Monday, January 20, 2014

Melodrama in the Communist Manifesto

The Communist Manifesto is a political piece that uses melodramatic words and phrases throughout. Essentially, the manifesto thrives on the idea that the bourgeois and proletarians are opposites; they are pitted against each other from the first section. The bourgeois are labeled the villains, creating new class struggles and distancing themselves even further economically from the proletarians, portrayed as the worker-victims. The first section shows this clearly in the following passage:

      "The bourgeoisie, wherever it has got the upper hand, has put an end to all feudal, patriarchal, idyllic relations. It has pitilessly torn asunder the motley feudal ties that bound man to his "natural superiors", and has left remaining no other nexus between man and man than naked self-interest than callous "cash payment." It has drowned the most heavenly ecstasies of religious fervour, of chivalrous enthusiasm, of philistine sentimentalism, in the icy water of egotistical calculation. It has resolved personal worth into exchange value, and in place of the numberless indefeasible chartered freedoms, has set up that single, unconscionable freedom - Free Trade. In one word, for exploitation, veiled by religious and political illusions, it has substituted naked, shameless, direct, brutal exploitation.
      The bourgeoisie has stripped of its halo every occupation hitherto honoured and looked up to with reverent awe. It has converted the physician, the lawyer, the priest, the poet, the man of science, into its paid wage labourers.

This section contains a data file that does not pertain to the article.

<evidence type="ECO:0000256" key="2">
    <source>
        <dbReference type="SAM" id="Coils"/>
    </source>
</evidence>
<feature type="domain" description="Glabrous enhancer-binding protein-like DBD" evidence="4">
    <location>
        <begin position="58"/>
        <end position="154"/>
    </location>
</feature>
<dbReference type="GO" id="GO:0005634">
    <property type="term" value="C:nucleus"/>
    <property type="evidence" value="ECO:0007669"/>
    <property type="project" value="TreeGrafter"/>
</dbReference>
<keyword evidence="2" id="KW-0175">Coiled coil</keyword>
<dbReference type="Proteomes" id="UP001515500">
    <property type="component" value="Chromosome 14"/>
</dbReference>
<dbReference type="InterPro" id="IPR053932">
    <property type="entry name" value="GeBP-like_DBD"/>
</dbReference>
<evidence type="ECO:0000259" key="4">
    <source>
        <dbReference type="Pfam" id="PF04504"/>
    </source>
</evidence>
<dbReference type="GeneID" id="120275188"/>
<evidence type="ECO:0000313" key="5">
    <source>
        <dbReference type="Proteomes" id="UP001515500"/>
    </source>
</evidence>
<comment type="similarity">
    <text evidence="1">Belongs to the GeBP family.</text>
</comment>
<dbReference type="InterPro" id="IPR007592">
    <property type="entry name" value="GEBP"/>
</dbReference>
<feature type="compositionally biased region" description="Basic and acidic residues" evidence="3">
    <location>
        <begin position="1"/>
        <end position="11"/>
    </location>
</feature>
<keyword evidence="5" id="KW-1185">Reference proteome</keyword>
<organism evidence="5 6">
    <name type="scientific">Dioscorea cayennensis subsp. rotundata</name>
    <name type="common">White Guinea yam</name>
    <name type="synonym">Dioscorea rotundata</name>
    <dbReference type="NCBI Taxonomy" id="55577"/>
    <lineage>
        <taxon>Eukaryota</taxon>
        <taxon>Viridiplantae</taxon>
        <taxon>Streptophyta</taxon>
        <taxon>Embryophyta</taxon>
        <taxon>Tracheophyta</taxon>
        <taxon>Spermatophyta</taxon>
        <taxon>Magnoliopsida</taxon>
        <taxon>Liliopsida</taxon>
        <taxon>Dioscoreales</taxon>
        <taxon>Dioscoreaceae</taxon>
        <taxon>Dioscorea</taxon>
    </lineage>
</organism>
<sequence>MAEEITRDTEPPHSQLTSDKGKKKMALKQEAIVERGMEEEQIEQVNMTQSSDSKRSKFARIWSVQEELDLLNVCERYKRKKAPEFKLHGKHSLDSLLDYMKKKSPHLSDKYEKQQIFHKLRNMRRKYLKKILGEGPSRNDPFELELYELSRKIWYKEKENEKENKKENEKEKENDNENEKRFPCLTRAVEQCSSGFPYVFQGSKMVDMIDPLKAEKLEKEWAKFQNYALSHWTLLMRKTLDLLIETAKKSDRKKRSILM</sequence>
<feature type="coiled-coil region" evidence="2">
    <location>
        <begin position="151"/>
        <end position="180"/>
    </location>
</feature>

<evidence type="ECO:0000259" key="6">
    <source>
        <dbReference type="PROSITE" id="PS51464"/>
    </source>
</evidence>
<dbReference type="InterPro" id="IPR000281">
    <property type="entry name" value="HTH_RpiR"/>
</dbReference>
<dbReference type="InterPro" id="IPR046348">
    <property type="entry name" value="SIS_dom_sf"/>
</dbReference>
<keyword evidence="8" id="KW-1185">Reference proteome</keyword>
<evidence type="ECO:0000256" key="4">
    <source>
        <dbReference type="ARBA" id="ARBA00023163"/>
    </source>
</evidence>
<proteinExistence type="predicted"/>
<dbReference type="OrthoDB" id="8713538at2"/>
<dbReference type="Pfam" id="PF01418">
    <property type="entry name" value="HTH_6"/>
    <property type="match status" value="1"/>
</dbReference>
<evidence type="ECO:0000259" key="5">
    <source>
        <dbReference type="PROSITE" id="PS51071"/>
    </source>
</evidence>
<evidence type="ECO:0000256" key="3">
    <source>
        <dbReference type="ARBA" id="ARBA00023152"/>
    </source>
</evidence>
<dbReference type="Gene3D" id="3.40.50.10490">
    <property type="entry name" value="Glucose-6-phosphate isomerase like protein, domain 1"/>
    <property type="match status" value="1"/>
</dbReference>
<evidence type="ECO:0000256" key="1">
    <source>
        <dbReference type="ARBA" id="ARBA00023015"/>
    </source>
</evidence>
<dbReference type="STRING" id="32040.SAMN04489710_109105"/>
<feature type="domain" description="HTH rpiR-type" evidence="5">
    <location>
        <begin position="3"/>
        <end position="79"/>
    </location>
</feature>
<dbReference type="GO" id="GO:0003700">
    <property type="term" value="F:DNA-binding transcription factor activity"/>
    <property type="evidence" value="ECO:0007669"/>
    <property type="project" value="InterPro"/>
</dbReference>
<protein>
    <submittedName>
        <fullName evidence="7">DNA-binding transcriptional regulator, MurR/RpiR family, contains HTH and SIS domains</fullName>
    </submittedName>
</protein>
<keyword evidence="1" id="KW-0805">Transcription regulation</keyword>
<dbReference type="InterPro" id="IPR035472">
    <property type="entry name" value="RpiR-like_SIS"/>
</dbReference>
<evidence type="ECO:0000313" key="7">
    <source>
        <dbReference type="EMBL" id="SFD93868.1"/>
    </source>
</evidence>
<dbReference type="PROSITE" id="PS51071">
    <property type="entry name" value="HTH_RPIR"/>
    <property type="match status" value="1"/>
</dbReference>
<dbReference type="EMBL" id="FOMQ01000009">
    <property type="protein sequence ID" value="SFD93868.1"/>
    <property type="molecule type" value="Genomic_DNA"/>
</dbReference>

The bourgeoisie has torn away from the family its sentimental veil, and has reduced the family relation to a mere money relation."

This is clearly an extremely melodramatic passage. The bourgeois are shown as these hallow, devious, awful people. They are shown as the villains in that they take advantage whenever they have the "upper hand." They exploit the proletarians which makes them these poor victim heroes. The communist idea throughout of decreasing and ultimately eliminating the elite can be seen as somewhat of a melodramatic ideal. The Communist Manifesto holds melodramatic thought and rhetoric in all sections but this is one clear example. This part goes on for paragraphs and delineates the gap between the two which reminded me of our in class discussion of the dark villains and the victim heroes like in Harry Potter.

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